The other big issue I had with the books had to do with Katie's parents. I don't really want to give a lot away, but...Katie's a powerful witch, but she didn't realize it until some early point of this book. As I think one can assume from the basic plot, her powers can be dangerous, even inadvertently. She particularly needs to be careful because she's SO powerful - and her mere presence is enough to intensify spells and the like - that she has to watch out for black magic.
I don't want to go into spoilers, but if you've read the back of the book, you know that her aunt is a witch. Mildly spoilery: her mother, at least, probably suspected (and likely knew) she was a witch as well. Now, if that's true...wasn't it incredibly irresponsible of her parents to hide their knowledge about Katie's abilities from her? If they realized how she had "inadvertently" likely cast a spell that made her miserable as a young child, we're to believe...what? They just looked at her and went, "Sucks to be you, baby. Be careful what you wish for." I mean, really, their child was only miserable and alone; it couldn't possibly be their problem or their concern. They just sat back and figured to heck with it; the odds of her doing something similar again (or worse) were probably not that good? And if she's so powerful that she needs to be careful of black magic, they figured...well, there's no way that complete ignorance of what could happen could go badly for her, so it's best to keep quiet?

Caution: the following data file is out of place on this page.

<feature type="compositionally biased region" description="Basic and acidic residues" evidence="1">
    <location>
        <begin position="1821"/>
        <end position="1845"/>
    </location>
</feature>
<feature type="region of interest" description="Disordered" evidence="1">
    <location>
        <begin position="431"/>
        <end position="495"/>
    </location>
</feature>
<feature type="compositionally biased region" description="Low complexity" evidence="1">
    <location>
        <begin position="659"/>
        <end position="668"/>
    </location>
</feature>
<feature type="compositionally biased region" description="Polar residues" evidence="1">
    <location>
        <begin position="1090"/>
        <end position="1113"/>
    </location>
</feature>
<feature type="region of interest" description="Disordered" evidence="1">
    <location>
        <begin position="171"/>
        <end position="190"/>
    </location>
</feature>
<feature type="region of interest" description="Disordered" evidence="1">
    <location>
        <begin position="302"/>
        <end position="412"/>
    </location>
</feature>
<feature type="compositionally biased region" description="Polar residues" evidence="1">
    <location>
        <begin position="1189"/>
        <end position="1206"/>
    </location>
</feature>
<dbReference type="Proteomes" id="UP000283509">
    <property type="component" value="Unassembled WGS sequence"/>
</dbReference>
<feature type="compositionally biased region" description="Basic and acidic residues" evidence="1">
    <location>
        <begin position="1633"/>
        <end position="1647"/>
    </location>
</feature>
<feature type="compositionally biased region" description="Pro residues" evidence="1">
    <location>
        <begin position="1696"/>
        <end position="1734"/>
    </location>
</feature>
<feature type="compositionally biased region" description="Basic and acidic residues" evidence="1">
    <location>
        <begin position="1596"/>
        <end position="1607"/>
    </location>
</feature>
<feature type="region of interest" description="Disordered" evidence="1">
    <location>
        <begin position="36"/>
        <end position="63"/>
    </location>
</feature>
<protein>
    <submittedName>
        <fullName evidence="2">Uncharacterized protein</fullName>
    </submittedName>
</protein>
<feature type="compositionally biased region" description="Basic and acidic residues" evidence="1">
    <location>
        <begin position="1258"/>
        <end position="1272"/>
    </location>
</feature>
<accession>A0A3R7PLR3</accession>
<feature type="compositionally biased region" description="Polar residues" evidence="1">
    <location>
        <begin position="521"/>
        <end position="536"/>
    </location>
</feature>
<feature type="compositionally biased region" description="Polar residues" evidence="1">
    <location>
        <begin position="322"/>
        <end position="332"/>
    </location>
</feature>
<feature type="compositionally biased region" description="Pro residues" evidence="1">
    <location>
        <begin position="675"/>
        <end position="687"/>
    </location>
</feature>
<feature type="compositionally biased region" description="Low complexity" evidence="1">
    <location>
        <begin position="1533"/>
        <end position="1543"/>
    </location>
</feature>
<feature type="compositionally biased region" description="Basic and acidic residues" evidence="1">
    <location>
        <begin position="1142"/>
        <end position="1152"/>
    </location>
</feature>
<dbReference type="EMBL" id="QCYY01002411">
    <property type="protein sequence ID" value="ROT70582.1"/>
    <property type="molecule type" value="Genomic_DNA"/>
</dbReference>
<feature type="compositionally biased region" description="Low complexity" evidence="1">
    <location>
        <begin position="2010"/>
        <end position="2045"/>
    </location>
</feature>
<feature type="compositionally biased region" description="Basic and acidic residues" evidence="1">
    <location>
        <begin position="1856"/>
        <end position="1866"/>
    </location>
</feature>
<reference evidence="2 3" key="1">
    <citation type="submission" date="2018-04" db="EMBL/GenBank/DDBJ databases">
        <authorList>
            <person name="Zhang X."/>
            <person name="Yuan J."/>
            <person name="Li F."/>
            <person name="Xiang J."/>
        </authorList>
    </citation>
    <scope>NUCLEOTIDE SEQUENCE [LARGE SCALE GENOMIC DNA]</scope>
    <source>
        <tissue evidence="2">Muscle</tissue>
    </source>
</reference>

This is the thing that drives me crazy about this sort of story. Particularly when it's not a question of "we don't know if you have this ability, but nothing we've seen has ever indicated you even might, so we kept it to ourselves." It makes the person who kept the secret seem highly irresponsible at best and a complete and utter jerk at worst. (Yes, the word I'm thinking in my head is much stronger than "jerk.")
I do understand that it's the construct of the story. It's more fun if you're there with the character from the "beginning" so to speak, from that moment her powers are discovered. The problem is, the way this author constructed the backstory to justify her ignorance, I have nothing but utter disgust for her parents, and we haven't even really "met" them yet.
I did enjoy this book when I was reading it, but these issues really spoiled my enjoyment of the story overall. I actually didn't know who the murderer was for quite some time, which is nice as I hate it when the solution is obvious from the moment the murderer is introduced. I do think that the stories have some potential. I may even pick up the next book (particularly if it's titled "Hexed Steve Dawes Becomes a Ferret"), to see if I change my opinion about her parents or any of the above. I think this is the author's first book, and it is actually a fairly solid first effort. Unfortunately, this particular book also has enough flaws to spoil my enjoyment of the story, once it was finished.